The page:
Just imagine this number of poor people living in one of the country’s poorest regions facing the wrath of super-typhoons. The post-Haiyan images will speak more of their miserable situation. They really are in dire need of immediate aid and rehabilitation. Many have already resorted to confiscations of available supplies in several stores and malls. We consider those as justified actions and much better if collectively organised to isolate criminal elements and individual push for survival. Where the government fails, the people should collectively rise up.

We therefore warn the government to avoid using force against our helpless people. The people need food, water and homes to stay in, not a police force to quell their spirit to survive. In the first place, a government that fails to eradicate high level corruption has no justifiable reason to use force in suppressing the peoples’ desperate struggle for life.

Appeal for solidarity with Typhoon Yolanda/Haiyan victims:

Partido ng Manggagawa (PM)

Philippines: Let our people live! Climate justice now!

By Party of the Laboring Masses (PLM)

The people are still reeling from the impacts of possibly the biggest typhoon to strike the country. Death toll numbers are rising rapidly. There is massive devastation. Many are still trying to contact their relatives, friends and comrades, but communication systems are down, in the hardest hit areas. How should we, as socialists, respond to the crisis?

First, we have to support and take whatever measures are necessary to protect the people. This means all measures that bring the people immediate relief. In the hardest hit city of Tacloban, in South Eastern Visayas, the people are already taking what food and relief supplies that they need from the malls. The media reports this as looting and the break-down of law and order.

But we say: let our people live. This is not "looting". People are taking food, where they can get it, in order to survive. If there is no timely and organised support system from government, people just have to do it themselves and they should organise themselves to do it more effectively. Even some grocery owners understand the need for this. According to one report of a man who broke into a grocery store, "The owner said we can take the food, but not the dried goods. Our situation is so dismal. We have deaths in our family. We need to save our lives. Even money has no use here now.” Where possible, PLM will assist them to organise to take over food supplies and necessary relief goods.

Then there's the issue of the government response. Our experience has been that it has always been too slow and inadequate. Any efforts are undermined by corruption. The exposure of the organised plunder by the political elite and sections of government, of development funds or “pork barrel” funds meant for the people, is a testimony to this. This outraged the country and brought almost half a million people out in to the streets in a massive show of protest on August 26 this year. While one plunderer has been arrested, the president has not responded decisively to clean up the system.

The public funds plundered by the elite should have been used for preventative measures to support the people weather these disasters: for infrastructure, including better sea walls and communication infrastructure; for early warning systems; for well constructed and therefore safe public housing, to replace huts and shacks built out of dried leaves and cardboard; for health and education; for equipment and personnel for rapid emergency response, and the list is endless. But no, this was not the case, it was eaten up by the greed of the elite classes.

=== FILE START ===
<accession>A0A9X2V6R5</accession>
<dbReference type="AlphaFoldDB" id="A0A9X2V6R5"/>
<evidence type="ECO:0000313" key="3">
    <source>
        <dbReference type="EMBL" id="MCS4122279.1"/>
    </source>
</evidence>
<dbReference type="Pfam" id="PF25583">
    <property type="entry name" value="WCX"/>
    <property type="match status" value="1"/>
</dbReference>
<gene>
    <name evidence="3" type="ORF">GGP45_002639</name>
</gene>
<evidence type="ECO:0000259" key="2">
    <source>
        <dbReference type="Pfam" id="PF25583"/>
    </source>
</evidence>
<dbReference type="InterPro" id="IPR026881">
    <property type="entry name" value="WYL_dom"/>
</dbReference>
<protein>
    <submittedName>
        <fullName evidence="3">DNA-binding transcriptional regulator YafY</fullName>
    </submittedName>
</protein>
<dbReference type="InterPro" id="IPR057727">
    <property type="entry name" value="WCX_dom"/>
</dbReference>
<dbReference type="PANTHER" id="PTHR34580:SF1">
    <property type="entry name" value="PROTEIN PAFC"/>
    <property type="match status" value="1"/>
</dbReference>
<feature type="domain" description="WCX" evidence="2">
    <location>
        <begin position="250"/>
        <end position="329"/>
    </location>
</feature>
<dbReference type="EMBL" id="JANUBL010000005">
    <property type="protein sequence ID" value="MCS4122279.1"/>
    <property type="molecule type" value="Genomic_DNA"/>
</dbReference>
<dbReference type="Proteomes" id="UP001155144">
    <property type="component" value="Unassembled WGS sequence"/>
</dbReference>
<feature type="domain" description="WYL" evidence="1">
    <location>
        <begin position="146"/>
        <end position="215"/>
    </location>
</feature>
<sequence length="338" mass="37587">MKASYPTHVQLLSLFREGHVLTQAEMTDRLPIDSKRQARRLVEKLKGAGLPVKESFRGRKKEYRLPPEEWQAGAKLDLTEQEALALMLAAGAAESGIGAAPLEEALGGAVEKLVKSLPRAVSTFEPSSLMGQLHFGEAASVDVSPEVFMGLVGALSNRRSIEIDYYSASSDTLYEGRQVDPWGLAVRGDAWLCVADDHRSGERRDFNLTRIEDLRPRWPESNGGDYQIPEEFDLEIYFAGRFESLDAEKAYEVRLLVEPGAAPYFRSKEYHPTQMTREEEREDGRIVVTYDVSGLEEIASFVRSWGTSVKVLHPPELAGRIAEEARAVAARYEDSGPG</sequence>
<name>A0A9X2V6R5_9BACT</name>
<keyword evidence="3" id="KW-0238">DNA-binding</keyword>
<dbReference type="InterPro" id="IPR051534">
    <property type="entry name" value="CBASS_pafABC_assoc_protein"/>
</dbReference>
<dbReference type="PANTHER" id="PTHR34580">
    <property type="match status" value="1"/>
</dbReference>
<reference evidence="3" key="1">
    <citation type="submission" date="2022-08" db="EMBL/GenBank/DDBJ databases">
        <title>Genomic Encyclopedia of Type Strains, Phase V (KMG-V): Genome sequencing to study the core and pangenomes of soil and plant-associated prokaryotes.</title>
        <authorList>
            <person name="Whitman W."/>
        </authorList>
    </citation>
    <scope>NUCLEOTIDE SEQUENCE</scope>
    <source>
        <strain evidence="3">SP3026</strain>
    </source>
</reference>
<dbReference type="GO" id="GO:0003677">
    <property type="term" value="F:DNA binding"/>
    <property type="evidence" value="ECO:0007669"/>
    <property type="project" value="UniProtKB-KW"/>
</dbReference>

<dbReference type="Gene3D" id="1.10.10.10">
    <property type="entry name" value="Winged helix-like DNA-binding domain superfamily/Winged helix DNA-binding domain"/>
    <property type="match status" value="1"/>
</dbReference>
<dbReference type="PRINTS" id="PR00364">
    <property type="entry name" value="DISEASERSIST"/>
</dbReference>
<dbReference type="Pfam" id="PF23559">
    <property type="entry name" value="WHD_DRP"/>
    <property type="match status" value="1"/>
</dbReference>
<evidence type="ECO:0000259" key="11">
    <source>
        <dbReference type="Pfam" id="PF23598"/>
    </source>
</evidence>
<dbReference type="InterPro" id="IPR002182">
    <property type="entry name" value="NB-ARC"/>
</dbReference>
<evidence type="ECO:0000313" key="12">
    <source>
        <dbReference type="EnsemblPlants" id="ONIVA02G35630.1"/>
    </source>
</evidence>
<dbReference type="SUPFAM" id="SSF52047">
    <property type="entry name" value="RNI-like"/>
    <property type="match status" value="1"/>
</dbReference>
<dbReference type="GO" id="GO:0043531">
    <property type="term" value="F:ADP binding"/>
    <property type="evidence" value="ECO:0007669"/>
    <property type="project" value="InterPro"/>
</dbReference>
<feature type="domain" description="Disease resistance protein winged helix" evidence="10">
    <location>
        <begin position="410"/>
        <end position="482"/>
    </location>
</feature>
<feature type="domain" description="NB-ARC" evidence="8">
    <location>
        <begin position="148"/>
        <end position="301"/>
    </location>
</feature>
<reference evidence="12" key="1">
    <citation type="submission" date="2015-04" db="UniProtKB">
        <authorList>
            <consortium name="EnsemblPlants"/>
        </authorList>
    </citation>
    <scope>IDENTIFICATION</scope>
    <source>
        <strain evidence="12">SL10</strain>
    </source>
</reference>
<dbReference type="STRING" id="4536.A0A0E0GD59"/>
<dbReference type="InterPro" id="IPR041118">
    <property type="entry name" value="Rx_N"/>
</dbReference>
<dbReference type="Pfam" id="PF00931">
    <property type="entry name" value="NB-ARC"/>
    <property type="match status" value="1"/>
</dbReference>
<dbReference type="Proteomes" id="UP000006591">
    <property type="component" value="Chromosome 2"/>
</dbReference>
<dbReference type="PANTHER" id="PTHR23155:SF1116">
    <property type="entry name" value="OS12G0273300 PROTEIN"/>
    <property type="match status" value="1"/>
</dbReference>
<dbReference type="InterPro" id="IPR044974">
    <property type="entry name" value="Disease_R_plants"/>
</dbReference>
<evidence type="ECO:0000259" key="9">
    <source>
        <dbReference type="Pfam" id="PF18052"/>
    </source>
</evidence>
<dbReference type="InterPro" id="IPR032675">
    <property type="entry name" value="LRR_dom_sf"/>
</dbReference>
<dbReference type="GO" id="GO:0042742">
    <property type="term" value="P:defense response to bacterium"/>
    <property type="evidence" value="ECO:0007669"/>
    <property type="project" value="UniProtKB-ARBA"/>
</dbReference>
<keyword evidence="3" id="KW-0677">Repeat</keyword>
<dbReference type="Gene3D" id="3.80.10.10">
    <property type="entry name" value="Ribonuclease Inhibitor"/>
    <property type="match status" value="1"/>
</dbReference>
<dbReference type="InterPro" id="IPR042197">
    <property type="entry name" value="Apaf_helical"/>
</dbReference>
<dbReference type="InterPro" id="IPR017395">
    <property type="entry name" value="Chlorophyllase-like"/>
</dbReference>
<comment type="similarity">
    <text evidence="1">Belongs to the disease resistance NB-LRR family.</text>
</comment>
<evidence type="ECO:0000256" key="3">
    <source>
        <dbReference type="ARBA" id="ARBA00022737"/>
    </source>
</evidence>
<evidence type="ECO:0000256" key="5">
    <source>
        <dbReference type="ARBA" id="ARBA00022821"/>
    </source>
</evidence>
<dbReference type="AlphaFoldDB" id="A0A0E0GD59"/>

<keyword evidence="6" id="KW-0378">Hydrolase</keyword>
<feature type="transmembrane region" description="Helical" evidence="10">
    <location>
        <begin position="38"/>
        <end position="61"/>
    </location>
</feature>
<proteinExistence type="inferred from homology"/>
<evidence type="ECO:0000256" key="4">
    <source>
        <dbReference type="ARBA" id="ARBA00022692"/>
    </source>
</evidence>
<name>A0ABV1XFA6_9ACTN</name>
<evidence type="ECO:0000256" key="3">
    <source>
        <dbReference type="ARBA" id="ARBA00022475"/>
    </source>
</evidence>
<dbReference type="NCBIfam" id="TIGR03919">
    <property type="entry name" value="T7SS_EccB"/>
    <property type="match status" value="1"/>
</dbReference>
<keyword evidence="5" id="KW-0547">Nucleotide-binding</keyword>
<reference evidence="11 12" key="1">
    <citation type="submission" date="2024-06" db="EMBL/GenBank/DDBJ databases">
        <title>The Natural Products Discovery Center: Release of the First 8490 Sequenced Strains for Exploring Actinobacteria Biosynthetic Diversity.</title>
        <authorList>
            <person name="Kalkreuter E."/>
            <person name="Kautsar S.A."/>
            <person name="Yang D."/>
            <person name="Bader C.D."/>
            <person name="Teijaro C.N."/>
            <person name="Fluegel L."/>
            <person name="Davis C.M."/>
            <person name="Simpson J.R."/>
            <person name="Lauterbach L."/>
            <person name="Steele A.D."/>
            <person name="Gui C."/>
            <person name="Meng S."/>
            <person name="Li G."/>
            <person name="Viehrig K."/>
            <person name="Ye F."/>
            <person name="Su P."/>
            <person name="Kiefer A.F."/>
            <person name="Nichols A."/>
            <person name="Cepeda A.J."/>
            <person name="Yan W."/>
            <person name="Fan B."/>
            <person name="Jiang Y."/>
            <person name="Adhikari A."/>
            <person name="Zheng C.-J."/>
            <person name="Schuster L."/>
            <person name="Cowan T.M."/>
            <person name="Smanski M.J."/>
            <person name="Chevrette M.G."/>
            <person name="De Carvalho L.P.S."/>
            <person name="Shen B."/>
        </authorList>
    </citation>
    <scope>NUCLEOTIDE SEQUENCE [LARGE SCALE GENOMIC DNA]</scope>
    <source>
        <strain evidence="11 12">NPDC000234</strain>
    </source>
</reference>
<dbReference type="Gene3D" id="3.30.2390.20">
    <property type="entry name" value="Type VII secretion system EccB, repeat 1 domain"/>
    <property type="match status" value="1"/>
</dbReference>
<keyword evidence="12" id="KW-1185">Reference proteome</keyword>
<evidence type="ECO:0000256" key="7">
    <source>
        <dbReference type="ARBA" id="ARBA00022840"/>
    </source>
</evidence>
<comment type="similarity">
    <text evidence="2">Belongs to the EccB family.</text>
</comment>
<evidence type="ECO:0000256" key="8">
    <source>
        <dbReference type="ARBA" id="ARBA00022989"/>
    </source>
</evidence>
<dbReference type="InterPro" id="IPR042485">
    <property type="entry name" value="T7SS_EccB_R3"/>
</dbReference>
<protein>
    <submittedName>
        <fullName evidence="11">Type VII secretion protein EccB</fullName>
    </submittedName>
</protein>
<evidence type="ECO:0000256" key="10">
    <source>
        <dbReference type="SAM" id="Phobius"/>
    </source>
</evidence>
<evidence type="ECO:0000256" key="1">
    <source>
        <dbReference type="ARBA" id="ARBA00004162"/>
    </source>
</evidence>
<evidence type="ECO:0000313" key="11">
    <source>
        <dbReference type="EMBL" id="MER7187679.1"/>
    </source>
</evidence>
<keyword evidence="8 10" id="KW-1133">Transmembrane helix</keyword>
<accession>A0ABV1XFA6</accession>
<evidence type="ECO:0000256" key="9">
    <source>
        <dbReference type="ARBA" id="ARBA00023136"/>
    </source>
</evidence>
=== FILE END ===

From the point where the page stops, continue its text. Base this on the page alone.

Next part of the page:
Unfortunately, we have no reason to believe that the government and the system will deliver and meet the needs of the people this time round either. The self-interest of the elite, and their control of the government and the system that is designed to perpetuate their interests, through the plunder of the people's assets and resources, renders the entire set-up futile in the face of a disaster on this scale.

Then there are our international "allies", such as the United States government, who have sent us their best wishes. But these "allies", so-called, are also responsible for the situation faced by our people. These typhoons are part of the climate crisis phenomenon faced by the world today. Super Typhoon Haiyan (referred to as Yolanda in the Philippines) was one of the most intense tropical cyclones at landfall on record when it struck the Philippines on November 7. Its maximum sustained winds at landfall were pegged at 195 mph with gusts above 220 mph. Some meteorologists even proclaimed it to be the strongest tropical cyclone at landfall in recorded history. Haiyan’s strength and the duration of its category 5 intensity — the storm remained at peak category 5 intensity for an incredible 48 straight hours.

The still-increasing greenhouse gas emissions responsible for the climate crisis are disproportionately emitted by the rich and developed countries, from the US, Europe to Australia. For centuries, these rich, developed countries have polluted and plundered our societies, emitting too much greenhouse gases to satisfy their greed for profit. They have built countless destructive projects all over the world, like polluting factories, coal-fired power plants, nuclear power plants and mega dams. They have also pushed for policies allowing extractive industries to practice wasteful and irresponsible extraction of the Earth's minerals. They continue to wage environmentally destructive wars and equip war industries, for corporate profits. All of this has fast tracked the devastation of the Earth's ecological system and brought about unprecedented changes in the planet's climate.

But these are the same rich countries whose political elite are ignoring climate change and the climate crisis. Australia has recently elected a government that denies the very existence of climate change and has refused to send even a junior minister to the climate conference in Warsaw, Poland. The question of climate justice –- for the rich countries to bear the burden of taking the necessary measures for stopping it and to pay reparations and compensate those in poorer countries who are suffering the consequences of it -– is not entertained even in a token way.